Manufacturing Solutions: Continuous processing
Posted: 20 April 2015 |
Ivo Backx of Siemens discusses continuous processing in the context of the company’s Simatic PCS 7 system and PAT software…
The pharmaceutical industry is currently dominated by batch processes. However, a continuous process offers substantial benefits – so substantial, in fact, that the US Food and Drug Administration (FDA) actively promotes the development and introduction of continuous process concepts in pharmaceutical manufacturing.
Recently, companies have presented the first concepts for continuous production plants for commercial application in Oral Solids Dosing Manufacturing. Now, concepts are being developed for Bioprocessing. A key factor for implementing such concepts in an actual production environment are integrated automation solutions and process analytical technology (PAT) systems for in-line quality control.
The main arguments in favor of continuous processing, according to Janet Woodcock, Director of the FDA’s Center for Drug Evaluation and Research (CDER), are agility, flexibility, geography, quality, costs, and societal benefits1. Continuous manufacturing will permit increased production volume without the current problems related to scale-up and also help accelerate clinical development. Additionally, continuous manufacturing facilitates regional or in-country manufacture and scalable capacity in case of emergencies. Continuous manufacturing also improves uniformity of products so that higher-quality drugs can be produced with less waste. Less waste and a better utilisation of resources also reduces the environmental impact.
With a view to these opportunities, experts expect that continuous processes will grow from 5% of business today to as much as 30% over the next 10 years. At the same time, continuous manufacturing requires a shift in mind-set on different levels within the pharmaceutical industry. It creates the need for a tighter integration between process, PAT, and control systems.
From proof of concept to production scale
At the 2013 Continuous Bioprocessing Conference in Barcelona, Spain, an industry consortium initiated by Bayer Technology Services presented a proof of concept for a complete continuous bioprocess at lab scale. Since then, the concept has been further advanced and is now refined for a production-scale application, including the matching systems for process control and PAT. The findings so far illustrate the significant payoff of establishing continuous manufacturing in bioprocessing: continuous processes work as a closed production system, so there is no need to enclose equipment units in clean rooms and physically separate the different processing steps from the general production environment. This could result in savings of up to 70%2.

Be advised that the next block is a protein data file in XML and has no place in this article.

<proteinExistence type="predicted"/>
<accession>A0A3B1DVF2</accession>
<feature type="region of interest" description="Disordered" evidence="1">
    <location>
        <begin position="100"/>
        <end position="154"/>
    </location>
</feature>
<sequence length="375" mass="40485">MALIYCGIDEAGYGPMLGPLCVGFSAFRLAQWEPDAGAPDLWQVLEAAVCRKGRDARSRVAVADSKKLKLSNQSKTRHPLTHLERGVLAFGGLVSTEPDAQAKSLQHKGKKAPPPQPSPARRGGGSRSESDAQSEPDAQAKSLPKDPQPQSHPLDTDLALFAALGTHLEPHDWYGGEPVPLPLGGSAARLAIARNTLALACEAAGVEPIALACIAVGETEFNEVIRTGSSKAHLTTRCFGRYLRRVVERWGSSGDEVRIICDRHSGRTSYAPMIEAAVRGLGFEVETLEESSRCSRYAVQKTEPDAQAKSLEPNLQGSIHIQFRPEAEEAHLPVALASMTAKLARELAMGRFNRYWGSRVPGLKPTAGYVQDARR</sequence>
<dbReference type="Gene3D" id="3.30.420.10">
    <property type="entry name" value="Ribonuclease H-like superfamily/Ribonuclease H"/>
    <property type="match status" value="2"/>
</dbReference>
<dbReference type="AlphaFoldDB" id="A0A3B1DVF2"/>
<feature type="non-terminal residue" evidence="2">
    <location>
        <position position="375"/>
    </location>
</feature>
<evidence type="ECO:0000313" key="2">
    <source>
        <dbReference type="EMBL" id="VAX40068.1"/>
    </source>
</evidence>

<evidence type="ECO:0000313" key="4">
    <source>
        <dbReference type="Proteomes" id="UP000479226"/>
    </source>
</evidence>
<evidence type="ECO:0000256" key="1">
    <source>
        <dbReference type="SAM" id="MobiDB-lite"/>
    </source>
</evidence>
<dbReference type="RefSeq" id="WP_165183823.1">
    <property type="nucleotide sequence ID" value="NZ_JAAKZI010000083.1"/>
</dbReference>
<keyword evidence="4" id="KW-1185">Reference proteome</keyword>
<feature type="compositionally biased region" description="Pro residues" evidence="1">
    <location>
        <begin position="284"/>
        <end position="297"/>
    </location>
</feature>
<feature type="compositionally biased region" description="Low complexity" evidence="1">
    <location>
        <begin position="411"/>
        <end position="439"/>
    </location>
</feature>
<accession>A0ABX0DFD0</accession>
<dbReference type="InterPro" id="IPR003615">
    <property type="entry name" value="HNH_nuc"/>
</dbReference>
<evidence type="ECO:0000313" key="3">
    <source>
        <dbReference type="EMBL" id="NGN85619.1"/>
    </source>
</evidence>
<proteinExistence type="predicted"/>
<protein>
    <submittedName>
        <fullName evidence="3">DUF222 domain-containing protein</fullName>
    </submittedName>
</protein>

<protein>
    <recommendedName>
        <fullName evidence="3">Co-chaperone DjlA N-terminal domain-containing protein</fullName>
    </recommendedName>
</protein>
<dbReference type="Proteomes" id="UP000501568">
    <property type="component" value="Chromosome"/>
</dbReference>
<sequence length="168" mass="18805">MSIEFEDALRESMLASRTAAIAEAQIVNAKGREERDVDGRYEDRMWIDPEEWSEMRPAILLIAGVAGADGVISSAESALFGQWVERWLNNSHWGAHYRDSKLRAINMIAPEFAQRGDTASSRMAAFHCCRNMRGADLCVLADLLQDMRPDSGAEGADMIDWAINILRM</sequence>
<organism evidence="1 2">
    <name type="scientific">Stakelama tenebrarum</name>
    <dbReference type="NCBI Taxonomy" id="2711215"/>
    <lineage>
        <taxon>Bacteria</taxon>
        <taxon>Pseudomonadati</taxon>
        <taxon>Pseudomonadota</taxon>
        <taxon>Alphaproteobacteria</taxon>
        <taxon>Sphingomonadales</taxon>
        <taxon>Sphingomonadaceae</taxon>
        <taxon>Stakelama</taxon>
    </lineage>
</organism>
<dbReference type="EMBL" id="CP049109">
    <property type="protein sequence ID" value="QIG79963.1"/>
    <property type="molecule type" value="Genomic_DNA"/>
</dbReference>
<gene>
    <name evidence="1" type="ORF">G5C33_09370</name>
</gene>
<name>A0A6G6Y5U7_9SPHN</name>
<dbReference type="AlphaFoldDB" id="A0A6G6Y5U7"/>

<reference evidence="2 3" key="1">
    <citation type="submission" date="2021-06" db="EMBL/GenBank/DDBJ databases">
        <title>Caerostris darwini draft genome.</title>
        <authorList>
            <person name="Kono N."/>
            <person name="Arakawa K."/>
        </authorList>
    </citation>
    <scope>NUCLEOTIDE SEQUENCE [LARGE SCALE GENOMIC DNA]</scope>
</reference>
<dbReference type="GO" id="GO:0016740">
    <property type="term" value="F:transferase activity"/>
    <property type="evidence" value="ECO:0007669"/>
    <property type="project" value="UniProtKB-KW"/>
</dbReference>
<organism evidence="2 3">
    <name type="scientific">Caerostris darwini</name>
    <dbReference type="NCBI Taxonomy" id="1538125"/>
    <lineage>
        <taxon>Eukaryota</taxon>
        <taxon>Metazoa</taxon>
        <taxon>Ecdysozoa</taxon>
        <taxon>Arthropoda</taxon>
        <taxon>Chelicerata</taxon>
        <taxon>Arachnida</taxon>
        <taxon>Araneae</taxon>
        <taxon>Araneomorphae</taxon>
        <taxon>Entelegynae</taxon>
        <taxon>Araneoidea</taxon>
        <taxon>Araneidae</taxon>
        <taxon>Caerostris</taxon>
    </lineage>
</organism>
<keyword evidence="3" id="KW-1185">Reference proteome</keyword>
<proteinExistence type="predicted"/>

Upgrading processes and systems for continuous processing
Part of this consortium is Siemens, which provides the process control technology (based on the Simatic PCS 7 process control system) and the PAT software (based on Sipat). Currently, Siemens is working with the partners in the project to create the required standardised architecture for an integrated process control system for upstream, fermenter, and downstream processing. In continuous processing, the integration of unit operations requires global coordination of the entire process flow. Continuous systems have to be equipped with a second-level software control system that supervises and aligns the operations of the individual units. Both hardware and software should provide a high degree of automation, requiring minimal operator involvement. Another focus is on defining and developing a standard interface for easy and efficient integration of equipment units from multiple manufacturers, which is a prerequisite for modular continuous-production processes.
Maybe the biggest challenge is in developing suitable analysers to monitor critical-to-quality data in process and in real time. To create a working solution while the available technology is developed to provide adequate options for monitoring biological processes, Siemens has integrated its Sipat software with rapid at-line sampling and analysis, and advanced modeling and data analysis tools to provide real-time release capability with systems that are currently available.
Continuous manufacturing: The next step
Although a large amount of research and development is still needed, continuous manufacturing is an essential part of meeting the growing need for agile, efficient, local, and high-quality biological production in the pharmaceutical industry. It will help the industry achieve operational excellence through a higher degree of automation, streamline drug development by offering a uniform platform for clinical development and commercial production, and significantly reduce production footprint and capital expenditures.
- Janet Woodcock, “Modernizing Pharmaceutical Manufacturing – Continuous Manufacturing as a Key Enabler” (paper presented at MIT-CMAC International Symposium on Continuous Manufacturing of Pharmaceuticals, Cambridge, MA, May 20, 2014)
- Thomas Daszkowski, “Continuous Processing in Biotech Production: An Alternative to a Modern Single Use, Batch, Facility?” (paper presented at Integrated Continuous Biomanufacturing Conference, Castelldefels, Spain, October 20–24, 2013)